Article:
Can Acts of God and Bush Explain the Plateau?

Production losses due to Iraq (Source EIA table 1.1a with production subtracted from February 2003 level), Venezuela (Source EIA table 1.1a with production subtracted from average 2002 level), and hurricanes (Source: EIA hurricane losses archive. Shut in production at mid month. Frances and Ivan shut-in eyeball-estimated from graphs.)

Recall that just before Christmas, we were discussing the apparent bumpy plateau in world oil production since last year. This picture, to be specific. (However, the version here has been updated with the EIA's October number and slightly revised August and September numbers and has also had a graphic facelift).

Average monthly oil production from various estimates. Click to enlarge. Believed to be all liquids. Graph is not zero-scaled. Source: IEA, and EIA. The IEA raw line is what they initially state each month. The IEA corrected line is calculated from the month-on-month production change quoted the following month.

In that discussion, our helpful contrarian Freddy Hutter argued that

Peaksters can get excited all they want watching the mid 2005 plateau and read into it what they want but the rest of us know it was hurricane and refinery related and the trendline will continue into 2010 amid the gnashing of teeth.
The refinery issue we'll save for another day, but I want to examine the question of whether the hurricanes explain the plateau. However, it doesn't seem quite unbiassed to me to look only at the hurricanes because the other big accident we had affecting production in the period of interest was the Iraq war. Finally, we had some choppiness due to events in Venezuela also. As best I can recall, those were the major problems that had nothing to do with depletion but cut into production. The summary of these various production losses looks as follows:

Production losses due to Iraq (Source EIA table 1.1a with production subtracted from February 2003 level), Venezuela (Source EIA table 1.1a with production subtracted from average 2002 level), and hurricanes (Source: EIA hurricane losses archive. Shut in production at mid month. Frances and Ivan shut-in eyeball estimated from graphs.)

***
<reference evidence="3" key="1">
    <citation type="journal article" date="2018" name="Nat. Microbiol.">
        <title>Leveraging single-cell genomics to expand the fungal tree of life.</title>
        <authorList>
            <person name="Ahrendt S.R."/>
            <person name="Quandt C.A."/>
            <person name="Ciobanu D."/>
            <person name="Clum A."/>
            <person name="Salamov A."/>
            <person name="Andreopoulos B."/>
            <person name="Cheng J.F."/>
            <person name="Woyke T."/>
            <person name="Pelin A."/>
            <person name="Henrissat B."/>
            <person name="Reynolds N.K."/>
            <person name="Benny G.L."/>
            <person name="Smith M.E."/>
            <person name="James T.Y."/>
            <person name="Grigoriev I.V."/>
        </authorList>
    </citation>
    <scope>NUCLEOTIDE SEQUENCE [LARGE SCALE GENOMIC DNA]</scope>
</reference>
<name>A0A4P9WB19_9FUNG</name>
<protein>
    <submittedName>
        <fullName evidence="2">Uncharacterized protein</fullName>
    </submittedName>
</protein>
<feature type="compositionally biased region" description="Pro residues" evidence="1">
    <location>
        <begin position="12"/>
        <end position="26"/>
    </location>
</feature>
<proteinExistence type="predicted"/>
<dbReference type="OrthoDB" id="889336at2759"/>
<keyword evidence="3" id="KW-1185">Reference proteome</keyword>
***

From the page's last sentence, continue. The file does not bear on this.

So what would have happened if the world had not been troubled in these various ways? Here's the EIA curve with these losses added back in:

Average monthly oil production from EIA, and as corrected for geopolitical and hurricane losses. Click to enlarge. Believed to be all liquids. Graph is not zero-scaled. Source: EIA

As you can see, if the various problems had not have occurred, we would have had more oil and slightly less volatile supply. However, the plateau shape doesn't go away. If anything, it's a little more pronounced. So I think to argue that the recent plateau is explained by hurricanes is to select only those factors that fit one's desired outcome. Looking at the broader picture, the plateau cannot be explained by the acts of God and Bush.

Excellent work, kudos!  I applaud any effort to try and determine how long the roller-coaster will ride the plateau before it finally starts an obvious downslope.  Geology should be the dominant driver, and trying to correct for the perturbations caused by politics and weather is important.  This can reveal the basically smooth underlying aggregate production curve over time, and when the anomalies are accounted for, then additionally graphed in: a more true time domain picture emerges.  The differential rate of change along the peak is small [the slope changes slowly], so the effects of politics, weather, accidents, pricing policy changes, equipment availability, employee shortages, etc tend to be greatly magnified causing short time frame jaggedness or sawtooth action to the graph.  Basically, any efforts to improve the signal to noise ratio helps everyone.  Just another reason to backup Matthew Simmon's call for total oilfield transparency.

Bob Shaw in Phx,AZ  Are Humans Smarter than Yeast?

Very good work, thanks. But it is of course too early to say that we are at the peak plateau now. But this is the year 2006 and we are very close to the revised ASPO peak year of 2007. Bad data and random factors make it impossible to predict even at one year precision, so we have only to wait and see.

Russia is the one we should watch extra closely.

Peaksters can get excited all they want watching the mid 2005 plateau and read into it what they want but the rest of us know it was hurricane and refinery related...
Don't refineries have more accidents when the cokers become corroded due to an increase in contaminants in crude as light crude runs out leading to an increase in heavy crude?